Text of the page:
January 28, 2010

Cherishing the Gospel

Filed under: Theology — quotable1988 @ 11:05 pm

“Imagine two scenarios of church life. In the first, God gathers His people together in a covenantal event to judge and to justify, to kill and to make alive. The emphasis is on God’s work for us – the Father’s gracious plan, the Son’s saving life, death, and resurrection, and the Spirit’s work of bringing life to the valley of dry bones through the proclamation of Christ. The preaching focuses on God’s work in the history of redemption from Genesis through Revelation, and sinners are swept into this unfolding drama. Trained and ordained to mine the riches of Scripture for the benefit of God’s people, ministers try to push their own agendas, opinions, and personalities to the background so that God’s Word will be clearly proclaimed. In this preaching, the people once again are simply receivers – recipients of grace.  Similarly in baptism, they do not baptize themselves; they are baptized.  In the Lord’s Supper, they do not prepare and cook the meal, they do not contribute to the fare; but they are guests who simply enjoy the bread of heaven.  Having been served by God in the public assembly, the people are then servants of each other and their neighbors in the world. Pursuing their callings in the world with vigor and dedication, they win the respect of outsiders. Because they have been served well themselves – especially by pastors, teachers, elders, and deacons – they are able to share the Good News of Christ in well-informed, natural ways. And because they have been relieved of numerous burdens to spend all of their energy on church-related ministries throughout the week, they have more time to serve their families, neighbors, and coworkers in the world…

In the second scenario, the church is its own subculture, and alternative community not only for weekly dying and rising in Christ but for one’s entire circle of friends, electricians, and neighbors. In this scenario, the people assume that they come to church primarily to do something. The emphasis is on their work for God. The preaching concentrates on principles and steps to live a better life, with a constant stream of exhortations: Be more committed. Read your bible more. Pray more. Witness more. Give more. Get involved in this cause or that movement to save the world. Their calling by God to secular vocations is made secondary to finding their ministry in the church. Often malnourished because of a ministry defined by personal charisma and motivational skills rather than by knowledge and godliness, these same sheep are expected to be shepherds themselves. Always serving, they are rarely served. Ill-informed about the grand narrative of God’s work in redemptive history, they do not really know what to say to a non-Christian except to talk about their own experiences and perhaps repeat some slogans or formulas that they might be hard-pressed to explain. Furthermore, because they are expected to be so heavily involved in church-related activities (often considered more important even than the public services on Sunday), they do not have the time, energy, or opportunity to develop significant relationships outside the church.” –  Michael Horton, Christless Christianity, emphases added, quoted at Gloria Dei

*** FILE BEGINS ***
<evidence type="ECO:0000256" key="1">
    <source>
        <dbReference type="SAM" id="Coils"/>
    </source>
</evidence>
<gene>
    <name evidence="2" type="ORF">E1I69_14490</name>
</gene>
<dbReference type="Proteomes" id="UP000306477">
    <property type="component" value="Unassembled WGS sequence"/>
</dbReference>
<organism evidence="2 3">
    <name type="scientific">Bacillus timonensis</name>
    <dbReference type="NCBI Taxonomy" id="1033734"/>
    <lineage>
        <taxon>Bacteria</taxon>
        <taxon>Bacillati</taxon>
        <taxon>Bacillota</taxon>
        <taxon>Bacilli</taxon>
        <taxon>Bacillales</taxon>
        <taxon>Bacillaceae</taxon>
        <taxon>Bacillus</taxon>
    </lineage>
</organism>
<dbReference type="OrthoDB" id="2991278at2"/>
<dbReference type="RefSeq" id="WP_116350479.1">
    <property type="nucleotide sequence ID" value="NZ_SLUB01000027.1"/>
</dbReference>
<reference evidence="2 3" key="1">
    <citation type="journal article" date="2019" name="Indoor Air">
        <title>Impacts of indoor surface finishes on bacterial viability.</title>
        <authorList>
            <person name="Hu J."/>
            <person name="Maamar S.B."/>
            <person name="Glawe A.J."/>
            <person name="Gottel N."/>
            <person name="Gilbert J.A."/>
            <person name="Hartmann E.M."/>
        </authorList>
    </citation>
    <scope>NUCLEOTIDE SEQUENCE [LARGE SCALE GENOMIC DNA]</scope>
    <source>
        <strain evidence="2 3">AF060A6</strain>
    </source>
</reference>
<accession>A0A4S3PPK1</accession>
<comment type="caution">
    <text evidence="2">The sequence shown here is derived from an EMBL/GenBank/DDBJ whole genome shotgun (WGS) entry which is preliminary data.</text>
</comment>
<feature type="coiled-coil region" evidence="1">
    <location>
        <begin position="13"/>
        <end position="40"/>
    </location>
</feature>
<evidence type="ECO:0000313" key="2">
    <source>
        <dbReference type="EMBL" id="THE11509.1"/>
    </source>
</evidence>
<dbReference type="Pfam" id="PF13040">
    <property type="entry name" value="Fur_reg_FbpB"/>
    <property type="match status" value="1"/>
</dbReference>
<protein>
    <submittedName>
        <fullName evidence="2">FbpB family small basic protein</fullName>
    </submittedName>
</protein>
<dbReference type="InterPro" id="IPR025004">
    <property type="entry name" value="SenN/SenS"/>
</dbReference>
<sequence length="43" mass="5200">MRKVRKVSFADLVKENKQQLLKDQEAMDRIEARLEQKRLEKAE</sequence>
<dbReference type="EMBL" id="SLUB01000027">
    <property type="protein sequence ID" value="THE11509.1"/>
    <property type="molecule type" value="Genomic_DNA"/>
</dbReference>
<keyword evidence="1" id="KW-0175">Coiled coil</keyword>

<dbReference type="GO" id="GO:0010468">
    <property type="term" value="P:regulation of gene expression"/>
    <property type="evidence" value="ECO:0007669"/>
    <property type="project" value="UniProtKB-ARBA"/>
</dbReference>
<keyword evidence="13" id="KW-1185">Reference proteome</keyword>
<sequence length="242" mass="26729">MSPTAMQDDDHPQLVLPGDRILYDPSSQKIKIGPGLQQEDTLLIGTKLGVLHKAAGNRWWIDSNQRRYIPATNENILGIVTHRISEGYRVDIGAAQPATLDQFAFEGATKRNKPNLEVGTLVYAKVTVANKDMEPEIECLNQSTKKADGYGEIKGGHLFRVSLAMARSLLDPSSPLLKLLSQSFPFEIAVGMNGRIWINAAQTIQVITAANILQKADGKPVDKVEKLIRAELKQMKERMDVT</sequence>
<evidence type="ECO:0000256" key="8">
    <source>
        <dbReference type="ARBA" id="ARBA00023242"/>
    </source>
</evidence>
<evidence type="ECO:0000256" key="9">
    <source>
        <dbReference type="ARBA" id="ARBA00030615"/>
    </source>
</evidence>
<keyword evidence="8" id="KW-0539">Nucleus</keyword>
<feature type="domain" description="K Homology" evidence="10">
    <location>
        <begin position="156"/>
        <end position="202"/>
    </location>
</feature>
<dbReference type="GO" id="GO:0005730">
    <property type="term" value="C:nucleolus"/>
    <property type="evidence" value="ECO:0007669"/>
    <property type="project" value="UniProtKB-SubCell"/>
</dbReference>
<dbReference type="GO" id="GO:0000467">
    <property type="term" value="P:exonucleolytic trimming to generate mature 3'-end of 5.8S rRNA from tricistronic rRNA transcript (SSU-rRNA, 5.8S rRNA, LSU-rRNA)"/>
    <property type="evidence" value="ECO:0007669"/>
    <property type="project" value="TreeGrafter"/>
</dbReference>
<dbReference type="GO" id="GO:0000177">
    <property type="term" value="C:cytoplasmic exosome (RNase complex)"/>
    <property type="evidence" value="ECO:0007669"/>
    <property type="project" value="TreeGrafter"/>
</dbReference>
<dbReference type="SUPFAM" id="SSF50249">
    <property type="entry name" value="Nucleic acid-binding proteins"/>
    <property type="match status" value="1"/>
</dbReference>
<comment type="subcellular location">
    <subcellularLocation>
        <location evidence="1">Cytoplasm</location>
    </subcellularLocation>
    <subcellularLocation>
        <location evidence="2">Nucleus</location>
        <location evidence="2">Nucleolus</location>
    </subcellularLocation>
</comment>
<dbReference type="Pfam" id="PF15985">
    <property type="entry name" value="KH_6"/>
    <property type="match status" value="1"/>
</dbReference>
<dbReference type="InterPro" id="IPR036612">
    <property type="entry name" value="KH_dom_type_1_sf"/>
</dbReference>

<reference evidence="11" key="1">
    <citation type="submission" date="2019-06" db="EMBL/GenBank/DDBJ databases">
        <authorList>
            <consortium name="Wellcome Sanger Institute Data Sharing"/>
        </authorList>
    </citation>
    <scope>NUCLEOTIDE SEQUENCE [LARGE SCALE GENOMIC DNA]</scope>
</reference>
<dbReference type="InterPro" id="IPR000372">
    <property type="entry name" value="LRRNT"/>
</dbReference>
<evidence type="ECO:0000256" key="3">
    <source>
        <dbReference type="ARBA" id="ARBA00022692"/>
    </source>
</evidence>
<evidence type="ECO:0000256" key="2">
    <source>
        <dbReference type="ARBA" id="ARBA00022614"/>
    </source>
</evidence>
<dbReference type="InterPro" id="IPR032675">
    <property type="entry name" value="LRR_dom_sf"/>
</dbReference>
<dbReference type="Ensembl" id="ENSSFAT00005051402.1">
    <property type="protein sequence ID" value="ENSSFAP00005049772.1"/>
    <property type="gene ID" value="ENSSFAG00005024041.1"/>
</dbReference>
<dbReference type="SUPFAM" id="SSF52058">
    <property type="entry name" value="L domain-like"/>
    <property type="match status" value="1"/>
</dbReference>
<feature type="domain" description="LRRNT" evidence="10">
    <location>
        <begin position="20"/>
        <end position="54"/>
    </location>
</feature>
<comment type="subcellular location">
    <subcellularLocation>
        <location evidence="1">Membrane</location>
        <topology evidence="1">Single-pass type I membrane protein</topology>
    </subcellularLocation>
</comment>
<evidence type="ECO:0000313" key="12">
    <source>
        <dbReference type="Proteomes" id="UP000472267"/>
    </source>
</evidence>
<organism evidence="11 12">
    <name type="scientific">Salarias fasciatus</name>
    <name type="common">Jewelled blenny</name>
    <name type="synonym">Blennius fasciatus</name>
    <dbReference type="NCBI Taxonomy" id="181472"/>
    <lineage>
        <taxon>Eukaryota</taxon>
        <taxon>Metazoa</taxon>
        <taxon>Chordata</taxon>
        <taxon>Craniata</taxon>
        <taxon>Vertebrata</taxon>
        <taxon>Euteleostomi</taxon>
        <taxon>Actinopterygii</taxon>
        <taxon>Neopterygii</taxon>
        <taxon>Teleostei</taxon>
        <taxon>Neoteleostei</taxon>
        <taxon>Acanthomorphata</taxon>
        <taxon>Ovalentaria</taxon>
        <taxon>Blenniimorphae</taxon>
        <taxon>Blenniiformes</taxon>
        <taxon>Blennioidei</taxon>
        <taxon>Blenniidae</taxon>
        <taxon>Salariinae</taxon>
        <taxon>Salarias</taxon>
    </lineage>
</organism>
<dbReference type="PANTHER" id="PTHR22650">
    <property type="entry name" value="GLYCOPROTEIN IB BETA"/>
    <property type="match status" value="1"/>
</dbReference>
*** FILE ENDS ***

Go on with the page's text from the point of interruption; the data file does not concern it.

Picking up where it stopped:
“The Bible is not a collection of timeless principles offering a gentle thought for the day.  It is not a resource for our self-improvement.  Rather, it is a dramatic story that unfolds from promise to fulfillment, with Christ at the center.  Its focus is God and his action. God is not a supporting actor in our drama; it is the other way around.  God does not exist to make sure that we are happy and fulfilled.  Rather, we exist to glorify God and to enjoy him forever. God is not a facilitator of our ‘life transformation’ projects.  He is not a life coach.  Rather, he is our Creator, Lawgiver, Judge, and Covenant Lord.” – Michael Horton, The Gospel-Driven Life, emphases added, quoted at Gloria Dei

I have read neither of these books; however, due both to Josh’s high level of praise for both of them and to these quotes, they are on my short list of books to purchase.

These quotes strike a chord in me, mostly because I think the second scenario above describes Antioch to some extent. I often think that I am the only person at Antioch who has any close friends outside of the church, and the only reason I do have those friends is because I was already friends with them before I started attending Antioch. As much as they talk about being “holistic,” I really don’t think they are.

It also seems to me that Antioch is somewhat in the situation described by Paul in Romans 1: they effectively worship the creation rather than the creator, or the gifts rather than the giver. Celebrating “gold dust” and manifestations seems… well, rather… shallow, I guess. I don’t doubt the gifts of God. The people whom I have seen reveling over these things are people whom I trust, so I don’t think it’s made up. But all gifts are a means to an end. Even the gift of salvation is a means: the end is the Father being glorified. Worshiping the Gospel itself is idolatry: for that is worshiping the gift rather than the giver. Nay, we must worship the Giver of the Gospel: the Author of the Gospel: the Person at the centerpiece of the Gospel. And it is only when we do this that the gates are opened to everything else. Is this pedantic? Yes. But it is necessary.

To conclude, I will quote Josh’s blog again, this time something that he wrote himself on his review of The Gospel-Driven Life.

“We have no other message [besides the Gospel], why would you want one?” – Josh King


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